Next week the World Health Assembly, the decision-making body of WHO, will appoint the new WHO Director-General. This poses a few interesting questions including: what will the incoming DG need to focus on; how were the candidates chosen; how might the voting system influence the decision; and, finally, why should you care who gets the job?
To take the last question first, the role affects us all because WHO sets the global health agenda, an agenda that trickles down and is reflected in regional and national level policy (think breastfeeding policy, access to medicines, clinical guidelines, investment in new drug research, and so on). The DG oversees the technical and administrative side of the Organization , is the public face of the agency and heavily influences the agenda and priorities pursued by the WHO.
Dr Margaret Chan was elected to the post in 2006 and, as tenure is limited to two five-year terms, she must pass the baton on 30 June for the new incumbent to take office on 1 July. A communicable diseases expert, Chan used her time as DG to champion pandemic preparedness, including the detection, active surveillance, monitoring and sharing of data relating to epidemic-prone infectious diseases. Her skillset was duly tested, with calls to action to address outbreaks of SARS, MERS, avian influenza, and of course, Ebola and Zika (a non-exhaustive list, addressed with varying degrees of success).
With Chan’s directorship drawing to a close, what will the incoming DG need to focus on? First on the agenda will be continuing reform to improve the efficiency and perceptions of WHO. This is important because the agency needs to convince key benefactors that it remains deserving of funds as the best-placed organisation to lead global health efforts. Pressure for change has been building after a series of failures with WHO at the helm (including the mishandling of Ebola). It is now imperative for WHO’s survival that the incoming DG improves its reputation and raises core funding from national governments, particularly the US, which under the Obama administration contributed $US834.7 million biennially to the Agency – a significant portion of its overall budget. Failure to address the Agency’s image could result in further reallocation of WHO’s remit and budget to other UN agencies (including UNAIDS, UNICEF), government initiatives (such as PEPFAR - President’s Emergency Plans for AIDS Relief), and/or Public Private Partnerships (Gavi, the global vaccine alliance, is one example). Government initiatives and PPPs would appear to be the more likely potential beneficiaries given President Trump’s public criticism of the UN. In December he tweeted the UN ‘has such great potential but right now it is just a club for people to get together, talk and have a good time’.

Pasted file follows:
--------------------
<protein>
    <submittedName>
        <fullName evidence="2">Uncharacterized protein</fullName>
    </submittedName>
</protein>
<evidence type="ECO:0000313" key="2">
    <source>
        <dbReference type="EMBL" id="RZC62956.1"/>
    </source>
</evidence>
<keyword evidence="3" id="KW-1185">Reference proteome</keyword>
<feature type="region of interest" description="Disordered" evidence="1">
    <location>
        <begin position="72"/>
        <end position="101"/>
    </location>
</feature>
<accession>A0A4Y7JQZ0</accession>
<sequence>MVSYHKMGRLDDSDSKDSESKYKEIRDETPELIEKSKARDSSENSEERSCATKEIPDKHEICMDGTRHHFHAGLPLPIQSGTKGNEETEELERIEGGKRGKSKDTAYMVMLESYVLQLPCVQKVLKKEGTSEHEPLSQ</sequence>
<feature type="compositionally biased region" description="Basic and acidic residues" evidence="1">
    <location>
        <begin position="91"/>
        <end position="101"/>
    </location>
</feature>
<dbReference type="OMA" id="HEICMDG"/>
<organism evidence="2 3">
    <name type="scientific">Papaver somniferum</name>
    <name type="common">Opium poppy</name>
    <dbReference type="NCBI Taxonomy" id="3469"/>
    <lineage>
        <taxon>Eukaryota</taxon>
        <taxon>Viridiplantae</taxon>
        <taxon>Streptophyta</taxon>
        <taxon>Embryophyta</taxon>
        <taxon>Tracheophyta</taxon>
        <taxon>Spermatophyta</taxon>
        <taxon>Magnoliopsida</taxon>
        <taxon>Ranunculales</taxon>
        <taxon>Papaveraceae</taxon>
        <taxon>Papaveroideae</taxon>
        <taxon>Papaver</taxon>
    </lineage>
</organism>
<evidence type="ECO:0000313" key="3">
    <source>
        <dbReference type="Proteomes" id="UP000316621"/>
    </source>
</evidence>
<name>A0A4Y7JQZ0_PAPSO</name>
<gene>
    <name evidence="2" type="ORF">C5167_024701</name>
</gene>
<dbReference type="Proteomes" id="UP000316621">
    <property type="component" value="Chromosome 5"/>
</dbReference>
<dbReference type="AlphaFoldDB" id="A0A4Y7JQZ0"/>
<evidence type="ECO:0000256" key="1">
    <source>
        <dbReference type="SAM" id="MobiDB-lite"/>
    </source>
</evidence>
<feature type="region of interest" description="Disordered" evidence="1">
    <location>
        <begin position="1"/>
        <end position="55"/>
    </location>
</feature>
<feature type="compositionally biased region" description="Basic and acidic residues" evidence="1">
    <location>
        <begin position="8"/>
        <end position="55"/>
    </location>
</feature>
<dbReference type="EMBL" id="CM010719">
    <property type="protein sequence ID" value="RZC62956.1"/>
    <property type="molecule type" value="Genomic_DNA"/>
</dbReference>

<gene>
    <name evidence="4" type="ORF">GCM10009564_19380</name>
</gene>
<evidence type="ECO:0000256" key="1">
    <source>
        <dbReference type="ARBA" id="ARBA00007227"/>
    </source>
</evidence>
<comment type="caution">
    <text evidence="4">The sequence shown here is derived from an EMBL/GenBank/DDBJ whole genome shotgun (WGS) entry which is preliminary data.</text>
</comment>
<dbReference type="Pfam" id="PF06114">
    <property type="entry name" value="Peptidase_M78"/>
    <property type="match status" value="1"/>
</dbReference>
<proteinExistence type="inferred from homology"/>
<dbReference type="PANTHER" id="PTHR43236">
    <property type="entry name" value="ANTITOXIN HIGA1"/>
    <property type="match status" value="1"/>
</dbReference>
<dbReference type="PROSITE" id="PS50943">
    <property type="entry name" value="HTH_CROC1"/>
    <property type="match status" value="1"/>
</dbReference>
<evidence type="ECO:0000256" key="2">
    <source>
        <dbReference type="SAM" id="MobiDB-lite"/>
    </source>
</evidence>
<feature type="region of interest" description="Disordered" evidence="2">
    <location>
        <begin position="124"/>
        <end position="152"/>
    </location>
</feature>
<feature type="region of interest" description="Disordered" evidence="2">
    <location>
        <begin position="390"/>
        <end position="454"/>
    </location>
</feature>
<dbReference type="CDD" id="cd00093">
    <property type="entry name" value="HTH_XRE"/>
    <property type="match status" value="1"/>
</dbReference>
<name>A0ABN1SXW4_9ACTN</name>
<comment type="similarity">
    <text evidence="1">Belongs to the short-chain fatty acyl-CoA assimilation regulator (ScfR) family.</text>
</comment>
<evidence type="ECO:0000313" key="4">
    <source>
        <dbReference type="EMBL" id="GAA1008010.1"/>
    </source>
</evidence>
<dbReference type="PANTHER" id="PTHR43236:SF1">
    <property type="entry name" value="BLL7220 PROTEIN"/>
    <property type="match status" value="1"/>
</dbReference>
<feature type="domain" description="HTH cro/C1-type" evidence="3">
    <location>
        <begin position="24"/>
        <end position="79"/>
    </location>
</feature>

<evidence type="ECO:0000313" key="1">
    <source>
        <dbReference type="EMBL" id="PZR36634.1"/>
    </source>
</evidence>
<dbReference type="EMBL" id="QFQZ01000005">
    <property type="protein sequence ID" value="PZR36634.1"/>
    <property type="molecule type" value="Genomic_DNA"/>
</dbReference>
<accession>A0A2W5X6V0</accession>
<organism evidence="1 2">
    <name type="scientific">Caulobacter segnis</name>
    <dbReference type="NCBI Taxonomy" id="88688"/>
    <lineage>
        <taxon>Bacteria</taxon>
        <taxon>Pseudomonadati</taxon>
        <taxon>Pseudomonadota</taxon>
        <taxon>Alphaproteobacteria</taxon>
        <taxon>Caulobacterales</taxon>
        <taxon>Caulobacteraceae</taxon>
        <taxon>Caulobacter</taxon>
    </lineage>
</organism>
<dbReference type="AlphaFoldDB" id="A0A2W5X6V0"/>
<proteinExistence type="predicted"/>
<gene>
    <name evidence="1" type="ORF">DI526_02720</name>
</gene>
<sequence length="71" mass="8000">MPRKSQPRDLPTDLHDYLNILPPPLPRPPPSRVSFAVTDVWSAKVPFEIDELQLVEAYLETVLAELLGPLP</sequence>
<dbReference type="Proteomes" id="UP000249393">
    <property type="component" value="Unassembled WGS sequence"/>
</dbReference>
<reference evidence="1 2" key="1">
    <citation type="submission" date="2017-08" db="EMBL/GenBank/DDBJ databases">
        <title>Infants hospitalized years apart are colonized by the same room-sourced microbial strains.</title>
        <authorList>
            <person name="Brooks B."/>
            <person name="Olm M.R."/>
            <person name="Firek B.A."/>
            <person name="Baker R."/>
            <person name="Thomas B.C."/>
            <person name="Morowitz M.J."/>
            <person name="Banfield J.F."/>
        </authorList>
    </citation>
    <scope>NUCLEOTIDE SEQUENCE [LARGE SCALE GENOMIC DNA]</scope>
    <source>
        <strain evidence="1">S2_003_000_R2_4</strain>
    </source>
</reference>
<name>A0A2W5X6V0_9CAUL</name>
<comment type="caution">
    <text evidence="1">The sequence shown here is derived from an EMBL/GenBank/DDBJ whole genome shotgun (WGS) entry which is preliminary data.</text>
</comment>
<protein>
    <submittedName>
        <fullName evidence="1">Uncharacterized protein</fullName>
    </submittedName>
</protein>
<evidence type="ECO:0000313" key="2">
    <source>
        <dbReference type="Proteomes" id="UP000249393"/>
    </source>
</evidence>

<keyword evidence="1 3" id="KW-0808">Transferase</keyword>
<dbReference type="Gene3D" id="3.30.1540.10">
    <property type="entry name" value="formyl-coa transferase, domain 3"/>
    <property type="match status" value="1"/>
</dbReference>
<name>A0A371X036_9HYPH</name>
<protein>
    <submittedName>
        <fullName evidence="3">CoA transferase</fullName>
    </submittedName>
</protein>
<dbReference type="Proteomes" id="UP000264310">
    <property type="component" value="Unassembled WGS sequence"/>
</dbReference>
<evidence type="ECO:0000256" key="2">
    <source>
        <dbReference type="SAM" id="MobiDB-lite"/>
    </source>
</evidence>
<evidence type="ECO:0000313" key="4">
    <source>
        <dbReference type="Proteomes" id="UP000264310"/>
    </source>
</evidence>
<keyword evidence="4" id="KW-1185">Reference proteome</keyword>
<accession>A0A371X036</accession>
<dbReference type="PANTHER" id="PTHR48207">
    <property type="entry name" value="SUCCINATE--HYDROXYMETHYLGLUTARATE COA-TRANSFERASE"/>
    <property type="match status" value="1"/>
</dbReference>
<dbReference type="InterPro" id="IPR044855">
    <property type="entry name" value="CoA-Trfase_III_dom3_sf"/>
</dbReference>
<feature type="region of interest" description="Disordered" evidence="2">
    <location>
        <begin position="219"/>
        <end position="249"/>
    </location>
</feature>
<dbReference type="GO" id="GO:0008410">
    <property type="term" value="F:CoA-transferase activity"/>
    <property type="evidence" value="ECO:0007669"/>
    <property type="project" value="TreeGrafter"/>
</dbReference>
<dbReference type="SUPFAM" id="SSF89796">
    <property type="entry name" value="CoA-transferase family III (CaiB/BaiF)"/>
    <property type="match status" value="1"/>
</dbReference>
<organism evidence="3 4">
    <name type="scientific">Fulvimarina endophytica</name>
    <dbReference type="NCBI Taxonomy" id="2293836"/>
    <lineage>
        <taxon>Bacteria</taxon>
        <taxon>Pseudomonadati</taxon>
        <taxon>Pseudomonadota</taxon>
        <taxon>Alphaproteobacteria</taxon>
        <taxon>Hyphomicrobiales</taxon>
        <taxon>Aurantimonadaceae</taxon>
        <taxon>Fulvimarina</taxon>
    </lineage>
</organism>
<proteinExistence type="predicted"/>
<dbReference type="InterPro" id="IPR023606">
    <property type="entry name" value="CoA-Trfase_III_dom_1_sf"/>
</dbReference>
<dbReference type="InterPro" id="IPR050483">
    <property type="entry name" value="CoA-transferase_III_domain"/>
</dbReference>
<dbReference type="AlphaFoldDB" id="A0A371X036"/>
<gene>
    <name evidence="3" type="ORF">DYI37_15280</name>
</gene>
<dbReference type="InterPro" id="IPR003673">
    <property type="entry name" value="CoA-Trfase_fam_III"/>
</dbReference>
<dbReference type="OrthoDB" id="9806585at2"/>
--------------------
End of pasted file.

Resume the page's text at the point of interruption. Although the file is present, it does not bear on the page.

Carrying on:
The new DG will also need to navigate key political challenges, such as the refugee crisis, health security issues, including climate change and antimicrobial resistance, and the 2030 Agenda for Sustainable Development, all whilst responding to existing and emerging health threats.
This year, candidate shortlisting and final selection follows a new process deemed to be more efficient, transparent and consultative. Between April-September 2016, all 194 WHO member states had the opportunity to nominate candidates: six emerged. Candidates then ran the gauntlet during two WHO-run forums in October and November, the latter requiring a 30-minute presentation on their candidacy, with a further 30 minutes dedicated to answering pre-submitted questions which were drawn by lot. In January, WHO’s Executive Board shortlisted three of those six candidates (previously, only one candidate was submitted by the Board for consideration by the World Health Assembly). Those three candidates are: Tedros Adhanom Ghebreyesus, nominated by the government of Ethiopia; David Nabarro, nominated by the UK; and Sania Nishtar, nominated by Pakistan.